Women, especially, tend to be self-deprecating and humble. Not sure why, but maybe we're taught to be that way? It seems like we're taught that if we show confidence and strength we come across as bitchy.

And yet, when I think back to any races I've had that were particularly good, it went all the way back to my mindset. One race in particular that stands out is the Santa Barbara Triathlon from last year. I had a huge bike mechanical that set me back by at least 15 minutes, if not more. The rear wheel on my bike was rubbing against the cutout in the frame, and it wasn't until a big big hill that I realized it and knew I couldn't keep riding with it (I was already about 25 miles in with 9 miles to go...) that way. I was pretty bummed because I had gotten third place the year before and had some high expectations for myself this time.

Yet, I didn't let this setback get me down. I thought "okay, so no podium this year. But you know what? I'm going to put a smile on my face, laugh about this, have a GREAT time, fix this damn new bike so it never happens again in a race, and you know what? I am going to have the BEST RUN EVER!!"

And what happened? I did. For the first time ever, I ran all 10 miles at an 8:00 mile and ran across that finish line feeling so great, so happy and had SO MUCH FUN that I'd nearly forgotten all about the bike mishap. Sure, it looks like I was slower than a snail on the bike results, but I don't care! I had a great swim and that run set me up for the Big Kahuna a few weeks later, which I DID podium at.

I completely believe that it had to do with my attitude. My pep talk. My belief that it really was going to be my best run ever. My smile on my face.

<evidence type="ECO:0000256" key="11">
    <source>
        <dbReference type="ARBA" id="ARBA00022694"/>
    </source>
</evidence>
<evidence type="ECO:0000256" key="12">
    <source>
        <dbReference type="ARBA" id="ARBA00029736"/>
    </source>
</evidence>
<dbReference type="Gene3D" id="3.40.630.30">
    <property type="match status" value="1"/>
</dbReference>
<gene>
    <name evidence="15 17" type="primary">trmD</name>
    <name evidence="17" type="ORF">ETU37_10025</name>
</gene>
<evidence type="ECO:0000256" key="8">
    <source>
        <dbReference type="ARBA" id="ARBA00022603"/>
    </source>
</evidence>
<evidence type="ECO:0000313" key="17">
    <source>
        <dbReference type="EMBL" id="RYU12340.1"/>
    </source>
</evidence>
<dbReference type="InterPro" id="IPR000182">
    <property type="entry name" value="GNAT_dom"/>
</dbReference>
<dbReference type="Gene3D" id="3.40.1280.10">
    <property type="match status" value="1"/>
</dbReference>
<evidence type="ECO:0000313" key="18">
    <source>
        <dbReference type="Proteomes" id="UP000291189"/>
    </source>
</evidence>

So, as I mentally prepare for my big race next weekend, I will take Bree's thoughts and create my own mental game plan. I asked Tim Lincecum to be my friend on Facebook the other day (we have one friend in common) - OF COURSE TIM LINCECUM WANTS TO BE MY FRIEND! Doesn't he know what a great triathlete I am? He may be able to pitch like a super stud, but can he swim, bike and run like I do?

Okay, clearly I need practice at this because as I wrote that, I felt SO SILLY! It feels so silly to be speaking so highly of myself, but it really shouldn't be that way. Another great Bree quote - "the body achieves what the mind believes."


Monday, July 07, 2008

4th of July Weekend: the long version

Okay, here's the full details. I am so breaking Greg's rule of posting about one thing in every way...SORRY GREG!

4th of July Part I: Kenwood 10K

My 4th of July began with the alarm clock going off at 5:30 a.m. Carmen would be at my house at 6:20 a.m. so we could head down to Kenwood (about 12 miles down Hwy 12, between Santa Rosa and Sonoma) for the annual Kenwood Footrace 3K & 10K (we were both doing the 10K).

An abnormally early start to 4th of July, I know. Still, the race sounded fun and I figured I wanted some redemption from two weeks ago when I had raced sick and had a horrible race time (not to mention had a horrible time in general). I was eager to see how my track workouts, treadmill time and long runs had paid off (or IF they'd paid off!) and what kind of time I might have.

Everybody had said "oooohhh...Kenwood 10K...that's a tough one. Got some good hills." Well...after two weeks ago, I couldn't see how anything could really be worse. I was ready for it.

The race began and I knew within the first minute I had put myself too far back into the pack. I really do underestimate my running speed sometimes. It took me a good two minutes just to get out toward the front. I had been given some advice that the hills were mostly in the first two miles, so be somewhat conservative starting out and let it fly the rest of the way.

I did just that. I kept my HR in the 160s for the first mile, upper 160s-low 170s for the second mile, and just didn't pay attention after that. Then a bonus happened: as we made the turn onto Lawndale Road, I realized "oh! I KNOW THIS HILL!" It was a route we'd taken many times on the bike. Bingo! I knew exactly where the hill would end and when it would go up again, so now I had a great sense of how to pace myself in regard to climbing the hills. How awesome!

The minutes rolled on and I kept passing more and more people, making my way up to the front. From about miles 3-4 I found a guy who was exactly my speed and I paced off him. Then I looked down at my HR monitor and saw I was at 180...not something I thought I could hold for the next 20 minutes, so I realized I'd better back off a little.